Kill Bill—Volume 1
Kill Bill—Volume 1, the fourth movie to be written and directed by Quentin Tarantino, is about a number of things, but violence isn’t really one of them. This isn’t to say that it is not a violent film. Of the various controversies that have surrounded the movie since it began shooting—the first over the surprise announcement by the producers that they were going to cut what was to have been one movie into two parts (Volume 2 will open in February)—none has been as fierce as the one that has raged about the extent of the movie’s graphic gore. In Kill Bill—Volume 1, you get to see (among other things) a fight to the death between two young women, one of whom ends up impaled by an enormous kitchen knife before the wide eyes of her young daughter; a pregnant woman being savagely beaten and then shot in the head at point-blank range on her wedding day; a man’s tongue being pulled out; a graphic decapitation with a samurai sword; torsos sliced open; impalings with various instruments; and, in a scene that you’d be tempted to call climactic if the movie had any kind of narrative arc whatsoever, a twenty-minute-long pitched battle between a lone American female and dozens of Tokyo gangsters, in which the limbs of a great many of the latter get lopped off. It’s saying something about the sheer quantity of battery and bloodletting that Tarantino works into this film that the final act of killing comes almost as something of a relief, and strikes you as being almost dainty: a young woman in a kimono has the very top of her head sliced off, quite neatly, in a tranquil, snow-covered Japanese garden.
A good deal of intense brutality is, of course, nothing new to Tarantino fans. Reservoir Dogs (1992), the first feature that he both wrote and directed, contains an almost unwatchably savage torture scene that, at the time, seized the imagination of audiences and critics and has become infamous ever since: in it, a sociopathic petty criminal slowly cuts off a young policeman’s ear, to the accompaniment of some upbeat pop music, and afterward, he douses the cop with gasoline, meaning to burn him alive. This was a harbinger of things to come: since then, all the films that Tarantino has either written or directed are characterized by scenes of a sadistic and quite graphic violence, set in the context of random and, sometimes, unmotivated crime.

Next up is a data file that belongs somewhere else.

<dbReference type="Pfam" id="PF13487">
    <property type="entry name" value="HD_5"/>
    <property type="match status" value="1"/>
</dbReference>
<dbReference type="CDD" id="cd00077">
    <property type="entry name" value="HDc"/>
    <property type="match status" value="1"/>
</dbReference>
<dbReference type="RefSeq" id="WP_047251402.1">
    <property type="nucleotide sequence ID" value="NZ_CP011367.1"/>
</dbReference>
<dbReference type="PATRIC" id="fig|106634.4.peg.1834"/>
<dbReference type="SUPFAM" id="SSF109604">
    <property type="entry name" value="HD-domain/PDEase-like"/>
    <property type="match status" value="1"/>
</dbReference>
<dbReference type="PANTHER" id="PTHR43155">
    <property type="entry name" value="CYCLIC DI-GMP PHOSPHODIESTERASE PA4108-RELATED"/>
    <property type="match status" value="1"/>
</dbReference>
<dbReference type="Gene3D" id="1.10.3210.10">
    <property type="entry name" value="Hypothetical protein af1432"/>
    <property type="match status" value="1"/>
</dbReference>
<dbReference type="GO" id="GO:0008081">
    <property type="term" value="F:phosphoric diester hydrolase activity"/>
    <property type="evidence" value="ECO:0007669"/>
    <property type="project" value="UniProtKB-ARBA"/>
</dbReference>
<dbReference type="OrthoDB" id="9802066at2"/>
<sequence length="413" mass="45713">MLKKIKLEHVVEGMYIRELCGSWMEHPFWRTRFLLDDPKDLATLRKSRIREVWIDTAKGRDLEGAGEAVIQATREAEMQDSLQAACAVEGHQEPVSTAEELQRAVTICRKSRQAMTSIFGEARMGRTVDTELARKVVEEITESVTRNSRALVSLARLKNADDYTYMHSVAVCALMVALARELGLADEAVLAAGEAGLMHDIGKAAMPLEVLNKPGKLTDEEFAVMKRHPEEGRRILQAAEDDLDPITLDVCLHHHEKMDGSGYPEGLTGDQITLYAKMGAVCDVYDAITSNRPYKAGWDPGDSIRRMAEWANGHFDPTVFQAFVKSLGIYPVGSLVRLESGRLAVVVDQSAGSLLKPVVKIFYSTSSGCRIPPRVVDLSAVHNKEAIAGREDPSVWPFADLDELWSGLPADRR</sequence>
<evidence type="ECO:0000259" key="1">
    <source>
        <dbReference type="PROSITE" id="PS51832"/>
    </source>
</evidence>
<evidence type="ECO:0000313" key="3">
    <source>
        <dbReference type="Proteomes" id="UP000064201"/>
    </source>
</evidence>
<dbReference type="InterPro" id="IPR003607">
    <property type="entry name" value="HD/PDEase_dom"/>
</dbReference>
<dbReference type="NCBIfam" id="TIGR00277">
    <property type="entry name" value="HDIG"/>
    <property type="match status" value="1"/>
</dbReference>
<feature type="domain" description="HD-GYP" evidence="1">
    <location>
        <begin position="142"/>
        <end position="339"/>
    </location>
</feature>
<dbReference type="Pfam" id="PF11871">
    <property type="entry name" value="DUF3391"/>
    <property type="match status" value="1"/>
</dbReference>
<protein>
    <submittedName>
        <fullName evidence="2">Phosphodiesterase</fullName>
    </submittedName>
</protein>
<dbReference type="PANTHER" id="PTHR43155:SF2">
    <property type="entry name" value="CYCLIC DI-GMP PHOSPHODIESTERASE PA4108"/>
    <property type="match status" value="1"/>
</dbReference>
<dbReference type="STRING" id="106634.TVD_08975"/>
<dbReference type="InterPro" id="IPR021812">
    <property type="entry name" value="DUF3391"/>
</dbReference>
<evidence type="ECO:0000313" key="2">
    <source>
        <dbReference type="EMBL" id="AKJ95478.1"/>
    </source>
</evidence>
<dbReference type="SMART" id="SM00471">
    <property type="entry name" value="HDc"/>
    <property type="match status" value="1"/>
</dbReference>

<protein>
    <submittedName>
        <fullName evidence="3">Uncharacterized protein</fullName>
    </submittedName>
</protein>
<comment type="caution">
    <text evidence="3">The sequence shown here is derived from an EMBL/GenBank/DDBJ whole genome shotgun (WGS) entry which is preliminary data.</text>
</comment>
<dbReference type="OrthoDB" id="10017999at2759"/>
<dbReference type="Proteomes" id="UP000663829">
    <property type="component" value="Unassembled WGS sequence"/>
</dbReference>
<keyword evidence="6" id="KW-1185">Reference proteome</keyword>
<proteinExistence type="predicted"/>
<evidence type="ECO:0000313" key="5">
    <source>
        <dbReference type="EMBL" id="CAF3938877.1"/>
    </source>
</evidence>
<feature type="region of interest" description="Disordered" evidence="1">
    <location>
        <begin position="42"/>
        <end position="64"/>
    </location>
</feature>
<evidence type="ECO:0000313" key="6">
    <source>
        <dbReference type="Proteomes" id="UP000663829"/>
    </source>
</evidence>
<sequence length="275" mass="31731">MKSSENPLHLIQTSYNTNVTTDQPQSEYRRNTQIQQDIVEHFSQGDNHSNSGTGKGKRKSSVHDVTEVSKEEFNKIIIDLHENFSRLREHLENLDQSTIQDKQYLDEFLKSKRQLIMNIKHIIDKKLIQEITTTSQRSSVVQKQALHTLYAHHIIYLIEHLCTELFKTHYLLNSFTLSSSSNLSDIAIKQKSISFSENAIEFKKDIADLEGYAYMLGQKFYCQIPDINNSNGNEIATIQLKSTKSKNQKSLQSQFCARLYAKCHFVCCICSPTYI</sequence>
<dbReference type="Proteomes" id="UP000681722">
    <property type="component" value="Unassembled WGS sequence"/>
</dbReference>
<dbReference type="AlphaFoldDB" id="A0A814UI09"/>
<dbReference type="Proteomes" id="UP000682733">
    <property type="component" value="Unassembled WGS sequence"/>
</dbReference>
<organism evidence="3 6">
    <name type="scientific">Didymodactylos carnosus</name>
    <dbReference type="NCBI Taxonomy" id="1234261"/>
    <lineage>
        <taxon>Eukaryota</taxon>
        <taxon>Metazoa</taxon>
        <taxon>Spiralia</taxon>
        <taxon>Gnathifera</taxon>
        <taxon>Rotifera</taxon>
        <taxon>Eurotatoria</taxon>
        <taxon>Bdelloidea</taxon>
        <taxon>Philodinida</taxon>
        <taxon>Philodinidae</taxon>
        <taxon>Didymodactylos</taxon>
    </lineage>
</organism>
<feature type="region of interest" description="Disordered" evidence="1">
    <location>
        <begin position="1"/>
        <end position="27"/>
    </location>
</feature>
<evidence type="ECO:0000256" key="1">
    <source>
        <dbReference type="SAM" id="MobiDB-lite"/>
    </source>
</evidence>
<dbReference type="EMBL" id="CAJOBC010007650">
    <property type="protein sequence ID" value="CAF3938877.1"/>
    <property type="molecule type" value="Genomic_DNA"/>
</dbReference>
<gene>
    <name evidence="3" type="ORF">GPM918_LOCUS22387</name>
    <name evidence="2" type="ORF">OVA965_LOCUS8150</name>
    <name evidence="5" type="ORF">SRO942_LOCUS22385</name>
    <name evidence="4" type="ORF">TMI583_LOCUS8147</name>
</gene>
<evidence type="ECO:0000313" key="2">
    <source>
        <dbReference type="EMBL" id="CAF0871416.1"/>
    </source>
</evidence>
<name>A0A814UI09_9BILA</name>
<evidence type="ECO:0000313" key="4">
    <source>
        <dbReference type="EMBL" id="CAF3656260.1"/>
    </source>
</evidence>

True Romance, the first commercial feature that Tarantino wrote (in 1987; it was directed by Tony Scott and released in 1992), features a stabbing with a corkscrew and the prolonged beating of a young woman; both True Romance and Tarantino’s breakout popular success, Pulp Fiction (1994), show men being kicked and shot in the genitals; Pulp Fiction ends with a scene of S&M torture and homosexual rape. (It also famously depicts a man plunging a syringe …
Please choose from one of the options below to access this article: